Meet Nancy Dubuc, New CEO Of Vice Media
Nancy Dubuc has been named CEO of Vice Media, a digital media and broadcasting company with a reputation for supporting a “boys’ club” culture that has secured $1.4 billion in funding from major media and private-equity backers.
Vice has been trying to control damage caused by sexual assault and harassment complaints, New York Times reported in December.
The former CEO of a A&E Networks, Dubuc announced on Monday that she was stepping down after 20 years with A&E, Variety reported.
Dubuc’s appointment as new CEO will allow Vice Media co-founder Shane Smith to focus on a new role as executive chairman.
“She is better than me at everything,” Smith said in a statement. “It allows me to move to Executive Chairman, where I can concentrate on the only things that I am good at — content and deals. As we go forward, Vice needs a best-in-class management team to harness all of this growth and control our own destiny, whether it be staying independent, strategically partnering with someone or going public. I get to work with one of my best friends and media heroes.”
From Variety. Story by Cynthia Littleton
The transition comes as Vice has experienced some growing pains and some behind-the-scenes tumult amid allegations of questionable conduct among senior executives at the hard-charging digital content firm.
Dubuc was already a Vice board member and had a relationship with Smith and others through the Viceland cable channel launched in partnership with A+E Networks in early 2016. She moves from cable to the digital-centric Vice at a time of seismic transitions for the traditional pay-TV business. The past few years have been rocky for the core A+E Networks channels: A&E Network, History, and Lifetime. The long-term business forecast for those and other established cable brands is cloudy at best as consumers flock to Netflix and streaming alternatives to traditional pay TV.
“Shane and the team at Vice have done what all of us aspire to do — build a brand and make content that people really care about,” Dubuc said. “Vice speaks to a generation that defines today’s cultural conversation, and the opportunity to partner with all of the incredibly creative people across the entire company was one of those rare moments in a career. As the next chapter of media is written by founders such as Shane and (Vice co-founder) Suroosh Alvi, it’s an honor to join a brand with such tremendous opportunity and I look forward to growing the platform for decades to come.”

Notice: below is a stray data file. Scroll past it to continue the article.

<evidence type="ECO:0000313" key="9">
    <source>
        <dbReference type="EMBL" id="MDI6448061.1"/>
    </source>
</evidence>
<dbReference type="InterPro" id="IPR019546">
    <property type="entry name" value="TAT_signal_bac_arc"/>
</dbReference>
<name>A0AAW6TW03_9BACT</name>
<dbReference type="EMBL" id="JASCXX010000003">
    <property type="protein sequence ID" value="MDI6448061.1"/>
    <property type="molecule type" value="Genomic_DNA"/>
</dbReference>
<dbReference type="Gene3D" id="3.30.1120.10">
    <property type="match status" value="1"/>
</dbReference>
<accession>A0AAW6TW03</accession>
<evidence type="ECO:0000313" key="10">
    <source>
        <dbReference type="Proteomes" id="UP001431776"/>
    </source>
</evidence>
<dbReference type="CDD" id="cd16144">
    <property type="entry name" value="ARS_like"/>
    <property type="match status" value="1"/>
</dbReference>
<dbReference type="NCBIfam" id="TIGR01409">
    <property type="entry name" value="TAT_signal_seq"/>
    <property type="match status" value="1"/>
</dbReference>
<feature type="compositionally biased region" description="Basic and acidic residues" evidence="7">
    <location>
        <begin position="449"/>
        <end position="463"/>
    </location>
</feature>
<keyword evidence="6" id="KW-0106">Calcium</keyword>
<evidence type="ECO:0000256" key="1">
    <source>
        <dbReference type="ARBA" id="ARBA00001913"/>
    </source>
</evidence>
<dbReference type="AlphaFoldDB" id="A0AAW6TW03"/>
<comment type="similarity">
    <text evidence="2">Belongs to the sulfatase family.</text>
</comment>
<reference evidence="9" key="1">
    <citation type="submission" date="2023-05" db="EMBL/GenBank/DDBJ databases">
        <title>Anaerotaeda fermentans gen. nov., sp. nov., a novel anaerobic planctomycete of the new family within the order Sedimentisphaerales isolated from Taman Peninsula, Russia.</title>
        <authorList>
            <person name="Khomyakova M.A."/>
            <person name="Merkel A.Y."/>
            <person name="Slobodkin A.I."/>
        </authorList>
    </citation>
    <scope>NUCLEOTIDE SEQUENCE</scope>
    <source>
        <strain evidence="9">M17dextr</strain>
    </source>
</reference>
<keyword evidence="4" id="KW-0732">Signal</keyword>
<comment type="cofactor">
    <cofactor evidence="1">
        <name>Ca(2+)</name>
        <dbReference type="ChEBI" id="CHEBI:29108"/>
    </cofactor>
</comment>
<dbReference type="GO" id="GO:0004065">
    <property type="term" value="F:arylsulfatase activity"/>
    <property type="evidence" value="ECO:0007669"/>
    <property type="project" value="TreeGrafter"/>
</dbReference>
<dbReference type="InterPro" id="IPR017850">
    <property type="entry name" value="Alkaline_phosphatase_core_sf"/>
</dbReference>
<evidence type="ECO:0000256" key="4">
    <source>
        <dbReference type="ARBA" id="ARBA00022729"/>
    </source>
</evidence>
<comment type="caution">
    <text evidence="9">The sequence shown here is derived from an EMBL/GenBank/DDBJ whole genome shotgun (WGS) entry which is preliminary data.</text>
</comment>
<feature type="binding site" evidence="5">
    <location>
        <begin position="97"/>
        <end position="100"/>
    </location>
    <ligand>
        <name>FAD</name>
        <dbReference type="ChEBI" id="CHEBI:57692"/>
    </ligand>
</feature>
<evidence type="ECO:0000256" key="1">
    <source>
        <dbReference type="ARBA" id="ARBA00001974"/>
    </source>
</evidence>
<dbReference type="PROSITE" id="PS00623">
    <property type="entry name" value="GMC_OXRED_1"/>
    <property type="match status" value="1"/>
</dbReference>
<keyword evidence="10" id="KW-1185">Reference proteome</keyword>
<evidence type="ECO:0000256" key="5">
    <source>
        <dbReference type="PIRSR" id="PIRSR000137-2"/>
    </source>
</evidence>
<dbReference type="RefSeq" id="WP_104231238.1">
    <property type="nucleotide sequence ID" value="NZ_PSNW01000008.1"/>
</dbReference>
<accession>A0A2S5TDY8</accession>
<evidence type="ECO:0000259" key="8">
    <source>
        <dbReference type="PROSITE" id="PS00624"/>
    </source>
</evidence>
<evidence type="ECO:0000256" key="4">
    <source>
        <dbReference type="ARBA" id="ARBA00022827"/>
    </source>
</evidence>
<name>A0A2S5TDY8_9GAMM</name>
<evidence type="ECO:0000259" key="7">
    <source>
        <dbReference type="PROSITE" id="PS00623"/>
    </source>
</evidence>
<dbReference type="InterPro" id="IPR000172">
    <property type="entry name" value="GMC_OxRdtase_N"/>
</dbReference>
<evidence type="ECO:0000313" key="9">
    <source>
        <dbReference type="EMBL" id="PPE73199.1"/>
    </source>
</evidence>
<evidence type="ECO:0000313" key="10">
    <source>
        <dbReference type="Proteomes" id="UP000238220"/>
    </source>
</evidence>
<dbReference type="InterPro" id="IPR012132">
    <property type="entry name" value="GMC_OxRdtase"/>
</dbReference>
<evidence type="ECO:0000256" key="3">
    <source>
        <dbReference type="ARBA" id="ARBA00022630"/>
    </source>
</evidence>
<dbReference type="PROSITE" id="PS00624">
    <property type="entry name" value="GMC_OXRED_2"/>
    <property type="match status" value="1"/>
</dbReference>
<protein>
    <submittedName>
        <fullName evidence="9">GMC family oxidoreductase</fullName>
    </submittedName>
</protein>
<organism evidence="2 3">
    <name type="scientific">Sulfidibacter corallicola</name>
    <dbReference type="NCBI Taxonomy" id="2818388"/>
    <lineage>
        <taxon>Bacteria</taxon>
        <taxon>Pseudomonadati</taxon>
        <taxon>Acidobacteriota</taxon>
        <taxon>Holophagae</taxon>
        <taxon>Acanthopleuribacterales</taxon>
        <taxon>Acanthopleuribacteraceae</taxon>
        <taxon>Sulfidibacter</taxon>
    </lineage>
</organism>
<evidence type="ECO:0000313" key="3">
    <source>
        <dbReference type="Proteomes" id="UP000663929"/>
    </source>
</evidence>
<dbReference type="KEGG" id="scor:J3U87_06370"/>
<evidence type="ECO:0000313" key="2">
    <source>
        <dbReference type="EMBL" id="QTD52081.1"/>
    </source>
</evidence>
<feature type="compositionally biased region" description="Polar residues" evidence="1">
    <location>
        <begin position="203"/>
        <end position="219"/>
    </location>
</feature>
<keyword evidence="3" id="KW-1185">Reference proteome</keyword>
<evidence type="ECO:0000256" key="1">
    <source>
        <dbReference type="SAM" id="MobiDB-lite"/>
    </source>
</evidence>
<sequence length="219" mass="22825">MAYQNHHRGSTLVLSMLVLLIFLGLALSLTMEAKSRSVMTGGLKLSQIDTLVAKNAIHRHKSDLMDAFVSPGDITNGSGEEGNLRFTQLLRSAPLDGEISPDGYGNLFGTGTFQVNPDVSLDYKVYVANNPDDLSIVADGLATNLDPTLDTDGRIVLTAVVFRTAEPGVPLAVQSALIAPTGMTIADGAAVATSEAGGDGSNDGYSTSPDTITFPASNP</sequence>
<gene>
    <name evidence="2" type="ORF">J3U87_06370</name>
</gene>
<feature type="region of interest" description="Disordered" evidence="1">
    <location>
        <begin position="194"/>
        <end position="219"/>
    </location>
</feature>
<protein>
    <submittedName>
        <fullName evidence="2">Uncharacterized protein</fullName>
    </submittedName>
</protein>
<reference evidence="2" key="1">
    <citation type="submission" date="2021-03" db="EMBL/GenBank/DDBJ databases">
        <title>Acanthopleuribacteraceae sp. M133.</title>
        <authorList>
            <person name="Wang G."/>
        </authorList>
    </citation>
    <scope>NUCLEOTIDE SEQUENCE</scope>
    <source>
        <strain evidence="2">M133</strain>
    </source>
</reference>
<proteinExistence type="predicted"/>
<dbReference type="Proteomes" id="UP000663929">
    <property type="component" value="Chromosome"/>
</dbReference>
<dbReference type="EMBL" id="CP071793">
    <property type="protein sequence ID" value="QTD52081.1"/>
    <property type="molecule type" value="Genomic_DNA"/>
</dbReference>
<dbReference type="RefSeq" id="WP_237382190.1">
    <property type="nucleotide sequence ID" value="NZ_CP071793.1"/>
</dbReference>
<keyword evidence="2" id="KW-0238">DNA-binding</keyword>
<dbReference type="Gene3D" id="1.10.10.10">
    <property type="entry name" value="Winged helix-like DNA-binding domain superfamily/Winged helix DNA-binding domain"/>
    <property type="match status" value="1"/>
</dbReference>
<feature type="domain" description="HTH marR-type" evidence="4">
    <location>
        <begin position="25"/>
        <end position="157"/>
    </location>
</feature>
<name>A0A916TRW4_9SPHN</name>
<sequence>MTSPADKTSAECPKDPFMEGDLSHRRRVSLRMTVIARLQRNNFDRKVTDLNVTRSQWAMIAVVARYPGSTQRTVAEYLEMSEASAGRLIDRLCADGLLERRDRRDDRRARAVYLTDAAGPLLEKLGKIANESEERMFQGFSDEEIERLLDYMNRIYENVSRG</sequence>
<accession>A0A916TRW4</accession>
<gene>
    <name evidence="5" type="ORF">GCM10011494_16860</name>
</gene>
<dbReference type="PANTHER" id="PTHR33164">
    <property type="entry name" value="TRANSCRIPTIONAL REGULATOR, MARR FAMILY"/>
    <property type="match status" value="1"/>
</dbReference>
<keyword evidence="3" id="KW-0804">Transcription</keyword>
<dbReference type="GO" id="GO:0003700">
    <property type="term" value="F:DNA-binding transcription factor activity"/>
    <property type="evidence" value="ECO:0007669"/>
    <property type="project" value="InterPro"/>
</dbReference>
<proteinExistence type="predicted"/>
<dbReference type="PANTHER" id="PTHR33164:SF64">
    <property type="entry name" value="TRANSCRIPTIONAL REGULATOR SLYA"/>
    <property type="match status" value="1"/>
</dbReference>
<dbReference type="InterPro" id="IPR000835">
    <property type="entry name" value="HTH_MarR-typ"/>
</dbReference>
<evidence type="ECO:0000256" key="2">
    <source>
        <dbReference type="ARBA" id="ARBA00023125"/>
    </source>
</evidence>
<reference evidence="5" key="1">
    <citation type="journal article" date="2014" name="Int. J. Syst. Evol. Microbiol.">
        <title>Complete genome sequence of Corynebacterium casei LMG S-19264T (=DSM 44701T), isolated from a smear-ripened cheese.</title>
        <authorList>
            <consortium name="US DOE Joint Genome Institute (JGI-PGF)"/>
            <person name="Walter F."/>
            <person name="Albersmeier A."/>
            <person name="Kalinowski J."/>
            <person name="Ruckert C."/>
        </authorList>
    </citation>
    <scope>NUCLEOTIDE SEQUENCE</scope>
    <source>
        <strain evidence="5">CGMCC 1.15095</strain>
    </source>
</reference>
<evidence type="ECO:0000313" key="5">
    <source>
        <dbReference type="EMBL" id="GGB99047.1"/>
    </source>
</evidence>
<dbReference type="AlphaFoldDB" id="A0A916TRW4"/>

Shane Smith has led Vice since the company launched a punk-scene print magazine in Montreal in 1994. Today, the Brooklyn-based company is a global media conglomerate, valued at $5.7 billion and operating in more than 30 countries. Vice’s business encompasses 18 news and lifestyle websites; the Viceland channel; TV shows including HBO’s “Vice News Tonight”; print magazines; a film studio; and a record label.
Dubuc comes on board as Vice’s CEO as it continues an aggressive international expansion strategy and on the heels of 2017 marking its best year to date for revenue generation and digital traffic.
However, Vice missed its revenue target of $805 million last year by more than $100 million, primarily because of revenue shortfall for Viceland, per a Wall Street Journal report. (The privately held company doesn’t disclose financial info.) Last July, Vice laid off about 60 staffers, representing 2% of its total workforce, which the company said was part of shifting staff resources toward video production and international divisions.
Meanwhile, Dubuc also joins Vice in the wake of sex-harassment scandals that have resulted in the firings of several male execs, including chief digital officer Mike Germano. Vice has taken several steps in response to allegations of a toxic workplace culture, including committing to achieving a 50-50 ratio of male and female employees by 2020.
To fuel its growth, Vice has landed a total of $1.4 billion in funding from major media and private-equity backers, including Disney, A+E Networks, 21st Century Fox, TPG, WPP, and Raine Group.
Read more at Variety.